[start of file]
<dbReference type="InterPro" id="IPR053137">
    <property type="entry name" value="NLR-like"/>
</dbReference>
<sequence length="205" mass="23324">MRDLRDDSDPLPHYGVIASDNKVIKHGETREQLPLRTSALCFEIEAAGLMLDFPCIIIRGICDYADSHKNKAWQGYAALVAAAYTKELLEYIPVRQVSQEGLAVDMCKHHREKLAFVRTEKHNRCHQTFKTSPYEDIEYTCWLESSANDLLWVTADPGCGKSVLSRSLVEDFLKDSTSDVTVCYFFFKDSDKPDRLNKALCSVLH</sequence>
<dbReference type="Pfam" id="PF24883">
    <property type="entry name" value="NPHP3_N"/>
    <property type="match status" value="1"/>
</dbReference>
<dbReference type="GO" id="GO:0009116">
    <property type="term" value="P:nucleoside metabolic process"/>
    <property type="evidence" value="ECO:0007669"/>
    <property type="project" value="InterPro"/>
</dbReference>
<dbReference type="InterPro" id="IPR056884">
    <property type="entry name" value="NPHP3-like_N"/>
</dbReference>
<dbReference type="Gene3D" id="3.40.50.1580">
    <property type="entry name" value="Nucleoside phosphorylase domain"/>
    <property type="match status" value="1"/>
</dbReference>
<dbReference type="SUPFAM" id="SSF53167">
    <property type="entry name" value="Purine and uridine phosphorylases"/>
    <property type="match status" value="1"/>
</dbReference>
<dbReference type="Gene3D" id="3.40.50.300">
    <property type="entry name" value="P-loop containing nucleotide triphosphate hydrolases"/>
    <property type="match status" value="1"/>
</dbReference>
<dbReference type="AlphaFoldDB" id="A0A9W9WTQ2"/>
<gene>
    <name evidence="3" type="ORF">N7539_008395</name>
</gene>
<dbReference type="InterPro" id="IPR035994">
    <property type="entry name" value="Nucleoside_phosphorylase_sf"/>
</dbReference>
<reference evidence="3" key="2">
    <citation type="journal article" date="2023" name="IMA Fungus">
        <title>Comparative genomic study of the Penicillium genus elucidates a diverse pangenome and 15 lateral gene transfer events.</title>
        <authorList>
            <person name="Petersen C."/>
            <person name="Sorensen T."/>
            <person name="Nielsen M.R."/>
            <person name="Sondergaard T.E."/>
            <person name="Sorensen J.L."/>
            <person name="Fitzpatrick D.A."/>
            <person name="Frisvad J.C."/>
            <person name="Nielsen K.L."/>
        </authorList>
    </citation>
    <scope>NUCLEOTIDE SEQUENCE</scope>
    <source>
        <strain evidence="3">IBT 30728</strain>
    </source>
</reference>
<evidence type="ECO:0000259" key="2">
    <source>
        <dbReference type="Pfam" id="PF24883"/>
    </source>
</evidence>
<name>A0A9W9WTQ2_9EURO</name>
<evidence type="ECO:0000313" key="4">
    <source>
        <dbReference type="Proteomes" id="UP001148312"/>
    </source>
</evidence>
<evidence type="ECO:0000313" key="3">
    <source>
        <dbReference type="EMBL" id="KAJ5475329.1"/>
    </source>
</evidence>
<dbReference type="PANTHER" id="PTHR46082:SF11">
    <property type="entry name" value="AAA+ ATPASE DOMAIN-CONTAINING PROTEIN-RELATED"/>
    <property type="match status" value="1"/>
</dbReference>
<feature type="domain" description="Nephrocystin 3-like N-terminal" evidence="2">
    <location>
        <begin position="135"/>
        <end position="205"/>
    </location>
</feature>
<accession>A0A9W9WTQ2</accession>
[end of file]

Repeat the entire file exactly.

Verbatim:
<dbReference type="InterPro" id="IPR053137">
    <property type="entry name" value="NLR-like"/>
</dbReference>
<sequence length="205" mass="23324">MRDLRDDSDPLPHYGVIASDNKVIKHGETREQLPLRTSALCFEIEAAGLMLDFPCIIIRGICDYADSHKNKAWQGYAALVAAAYTKELLEYIPVRQVSQEGLAVDMCKHHREKLAFVRTEKHNRCHQTFKTSPYEDIEYTCWLESSANDLLWVTADPGCGKSVLSRSLVEDFLKDSTSDVTVCYFFFKDSDKPDRLNKALCSVLH</sequence>
<dbReference type="Pfam" id="PF24883">
    <property type="entry name" value="NPHP3_N"/>
    <property type="match status" value="1"/>
</dbReference>
<dbReference type="GO" id="GO:0009116">
    <property type="term" value="P:nucleoside metabolic process"/>
    <property type="evidence" value="ECO:0007669"/>
    <property type="project" value="InterPro"/>
</dbReference>
<dbReference type="InterPro" id="IPR056884">
    <property type="entry name" value="NPHP3-like_N"/>
</dbReference>
<dbReference type="Gene3D" id="3.40.50.1580">
    <property type="entry name" value="Nucleoside phosphorylase domain"/>
    <property type="match status" value="1"/>
</dbReference>
<dbReference type="SUPFAM" id="SSF53167">
    <property type="entry name" value="Purine and uridine phosphorylases"/>
    <property type="match status" value="1"/>
</dbReference>
<dbReference type="Gene3D" id="3.40.50.300">
    <property type="entry name" value="P-loop containing nucleotide triphosphate hydrolases"/>
    <property type="match status" value="1"/>
</dbReference>
<dbReference type="AlphaFoldDB" id="A0A9W9WTQ2"/>
<gene>
    <name evidence="3" type="ORF">N7539_008395</name>
</gene>
<dbReference type="InterPro" id="IPR035994">
    <property type="entry name" value="Nucleoside_phosphorylase_sf"/>
</dbReference>
<reference evidence="3" key="2">
    <citation type="journal article" date="2023" name="IMA Fungus">
        <title>Comparative genomic study of the Penicillium genus elucidates a diverse pangenome and 15 lateral gene transfer events.</title>
        <authorList>
            <person name="Petersen C."/>
            <person name="Sorensen T."/>
            <person name="Nielsen M.R."/>
            <person name="Sondergaard T.E."/>
            <person name="Sorensen J.L."/>
            <person name="Fitzpatrick D.A."/>
            <person name="Frisvad J.C."/>
            <person name="Nielsen K.L."/>
        </authorList>
    </citation>
    <scope>NUCLEOTIDE SEQUENCE</scope>
    <source>
        <strain evidence="3">IBT 30728</strain>
    </source>
</reference>
<evidence type="ECO:0000259" key="2">
    <source>
        <dbReference type="Pfam" id="PF24883"/>
    </source>
</evidence>
<name>A0A9W9WTQ2_9EURO</name>
<evidence type="ECO:0000313" key="4">
    <source>
        <dbReference type="Proteomes" id="UP001148312"/>
    </source>
</evidence>
<evidence type="ECO:0000313" key="3">
    <source>
        <dbReference type="EMBL" id="KAJ5475329.1"/>
    </source>
</evidence>
<dbReference type="PANTHER" id="PTHR46082:SF11">
    <property type="entry name" value="AAA+ ATPASE DOMAIN-CONTAINING PROTEIN-RELATED"/>
    <property type="match status" value="1"/>
</dbReference>
<feature type="domain" description="Nephrocystin 3-like N-terminal" evidence="2">
    <location>
        <begin position="135"/>
        <end position="205"/>
    </location>
</feature>
<accession>A0A9W9WTQ2</accession>